By Patrick Hawthorne
If you have read many of my posts, you will notice that I write, in a large portion, to the Church – the body of Jesus Christ – as a whole. I don’t mean to step on toes; honestly, I don’t. Yet, when my thoughts lead me in a certain direction, I tend to follow through with a, “Damn the torpedo’s, full speed ahead” type attitude. My prayer, as I write this, is that my words are received with the good intent for which they are meant.
There is a hymn that has been around for many a year. It is a beloved hymn, a cherished hymn, a hymn that pulls on the heart strings of singers and listeners alike. It is “The Old Rugged Cross.” I have tried to like this hymn but as one who tends to walk more along the lines of a literal thinker, I have – as far back as I can remember – had issue with one portion of the lyrics, “I will cling to the old rugged cross.”
Do we need to think about the cross? Yes. Do we need to meditate on the cross? Yes. Do we need to remember the cross? Absolutely. To those I agree. However, do we need to cling to the cross? Not if your desire is to progress in your faith! Why? Because Jesus is no longer on the cross. “We were crucified with Christ (Gal 2:20) but were also raised up together with Him (Eph 2:6).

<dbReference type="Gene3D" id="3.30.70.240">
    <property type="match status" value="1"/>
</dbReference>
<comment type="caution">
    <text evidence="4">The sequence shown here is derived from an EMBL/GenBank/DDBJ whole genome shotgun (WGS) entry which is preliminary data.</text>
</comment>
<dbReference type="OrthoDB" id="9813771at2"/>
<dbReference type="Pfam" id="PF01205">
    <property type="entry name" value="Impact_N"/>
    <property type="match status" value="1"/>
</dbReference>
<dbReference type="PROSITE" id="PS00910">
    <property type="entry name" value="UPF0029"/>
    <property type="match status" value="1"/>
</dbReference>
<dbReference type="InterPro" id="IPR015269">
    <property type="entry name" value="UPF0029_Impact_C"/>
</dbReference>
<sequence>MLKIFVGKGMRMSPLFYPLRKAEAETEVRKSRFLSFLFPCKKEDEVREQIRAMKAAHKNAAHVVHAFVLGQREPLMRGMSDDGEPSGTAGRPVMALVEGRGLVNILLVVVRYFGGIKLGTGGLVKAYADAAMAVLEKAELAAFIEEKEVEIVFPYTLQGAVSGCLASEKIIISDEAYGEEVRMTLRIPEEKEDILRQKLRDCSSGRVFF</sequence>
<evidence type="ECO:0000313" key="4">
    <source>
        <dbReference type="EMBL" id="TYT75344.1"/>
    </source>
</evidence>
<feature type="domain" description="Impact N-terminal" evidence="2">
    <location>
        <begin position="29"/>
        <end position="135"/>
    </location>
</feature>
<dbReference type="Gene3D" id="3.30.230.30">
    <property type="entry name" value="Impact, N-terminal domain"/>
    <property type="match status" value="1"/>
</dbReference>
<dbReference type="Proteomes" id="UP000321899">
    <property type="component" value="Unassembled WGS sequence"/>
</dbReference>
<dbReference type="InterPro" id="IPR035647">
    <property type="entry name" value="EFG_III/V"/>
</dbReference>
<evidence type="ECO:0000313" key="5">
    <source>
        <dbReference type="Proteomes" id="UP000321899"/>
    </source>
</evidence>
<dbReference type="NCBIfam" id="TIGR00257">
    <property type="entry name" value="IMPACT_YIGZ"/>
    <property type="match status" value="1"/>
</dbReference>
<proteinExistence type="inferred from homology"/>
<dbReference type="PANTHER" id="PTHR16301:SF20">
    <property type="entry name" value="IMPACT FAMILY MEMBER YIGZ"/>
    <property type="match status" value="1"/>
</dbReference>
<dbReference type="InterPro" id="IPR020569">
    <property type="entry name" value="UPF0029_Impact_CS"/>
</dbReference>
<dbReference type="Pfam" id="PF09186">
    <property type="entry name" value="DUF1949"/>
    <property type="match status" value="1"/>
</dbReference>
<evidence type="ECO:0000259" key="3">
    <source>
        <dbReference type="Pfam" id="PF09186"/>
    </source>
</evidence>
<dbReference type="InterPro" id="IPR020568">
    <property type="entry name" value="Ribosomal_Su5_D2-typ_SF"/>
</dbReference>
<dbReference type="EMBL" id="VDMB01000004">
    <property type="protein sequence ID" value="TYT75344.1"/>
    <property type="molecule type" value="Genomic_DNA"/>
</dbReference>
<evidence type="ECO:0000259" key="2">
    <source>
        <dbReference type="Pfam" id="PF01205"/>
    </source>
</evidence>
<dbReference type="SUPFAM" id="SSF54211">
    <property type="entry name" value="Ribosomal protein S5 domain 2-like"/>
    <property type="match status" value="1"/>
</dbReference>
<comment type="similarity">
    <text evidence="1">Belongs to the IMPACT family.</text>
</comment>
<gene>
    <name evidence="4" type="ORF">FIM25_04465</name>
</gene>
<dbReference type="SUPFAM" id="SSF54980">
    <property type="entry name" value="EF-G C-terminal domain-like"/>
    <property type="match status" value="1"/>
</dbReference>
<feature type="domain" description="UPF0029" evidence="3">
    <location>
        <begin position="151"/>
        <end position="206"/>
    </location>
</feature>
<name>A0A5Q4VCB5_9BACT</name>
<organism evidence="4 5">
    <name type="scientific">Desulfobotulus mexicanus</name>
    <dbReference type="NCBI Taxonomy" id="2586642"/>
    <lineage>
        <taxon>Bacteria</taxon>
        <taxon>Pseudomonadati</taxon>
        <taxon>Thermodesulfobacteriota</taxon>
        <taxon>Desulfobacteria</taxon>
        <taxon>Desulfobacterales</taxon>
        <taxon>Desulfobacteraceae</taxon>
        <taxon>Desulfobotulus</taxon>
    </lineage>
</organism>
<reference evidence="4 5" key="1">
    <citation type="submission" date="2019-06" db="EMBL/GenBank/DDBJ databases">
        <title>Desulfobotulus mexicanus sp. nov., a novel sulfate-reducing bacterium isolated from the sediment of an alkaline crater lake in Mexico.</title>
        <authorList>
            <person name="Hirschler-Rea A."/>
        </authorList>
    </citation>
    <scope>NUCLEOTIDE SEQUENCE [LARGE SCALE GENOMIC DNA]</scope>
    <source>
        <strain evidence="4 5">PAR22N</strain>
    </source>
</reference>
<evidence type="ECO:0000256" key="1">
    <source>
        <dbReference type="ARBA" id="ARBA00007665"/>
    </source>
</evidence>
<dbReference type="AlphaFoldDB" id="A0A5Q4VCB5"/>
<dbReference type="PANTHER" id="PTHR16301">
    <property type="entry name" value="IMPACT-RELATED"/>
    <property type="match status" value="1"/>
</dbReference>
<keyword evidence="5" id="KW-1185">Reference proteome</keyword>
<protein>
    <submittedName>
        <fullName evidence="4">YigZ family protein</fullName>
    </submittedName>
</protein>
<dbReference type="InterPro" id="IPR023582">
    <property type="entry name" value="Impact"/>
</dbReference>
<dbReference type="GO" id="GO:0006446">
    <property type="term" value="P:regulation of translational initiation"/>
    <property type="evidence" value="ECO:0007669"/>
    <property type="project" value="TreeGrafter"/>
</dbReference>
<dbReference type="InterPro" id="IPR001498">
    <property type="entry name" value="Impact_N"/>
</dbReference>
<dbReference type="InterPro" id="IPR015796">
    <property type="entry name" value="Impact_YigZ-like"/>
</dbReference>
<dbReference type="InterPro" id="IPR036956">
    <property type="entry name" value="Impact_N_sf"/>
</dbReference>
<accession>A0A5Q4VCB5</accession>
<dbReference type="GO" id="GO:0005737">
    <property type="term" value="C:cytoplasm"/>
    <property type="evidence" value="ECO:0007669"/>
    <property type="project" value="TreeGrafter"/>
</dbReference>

Yet, at the foot of the cross is where many of the Body of Christ remain. They never grow beyond the foundation of the salvation message. They never learn that if they want to grow in their walk with the Lord, there must come a time when they let go of the Old Rugged Cross in order to pick up their cross and walk in the victory of the resurrection of Jesus (Matt 16:24-26).
The Old Rugged Cross is surely our foundation. Without a firm grasp on the knowledge and the power of the cross and on the shed blood of Jesus, we are on shaky ground. However, the foundation alone offers no protection from the storms that are sure to come. For that, solid Biblical instruction must be built upon the foundation as directed by the Holy Spirit. For then, we will be in a position to learn the lessons of denying ungodliness and worldly lusts so that we may live soberly, righteously, and godly in this present age (Titus 2:11-12). Be blessed.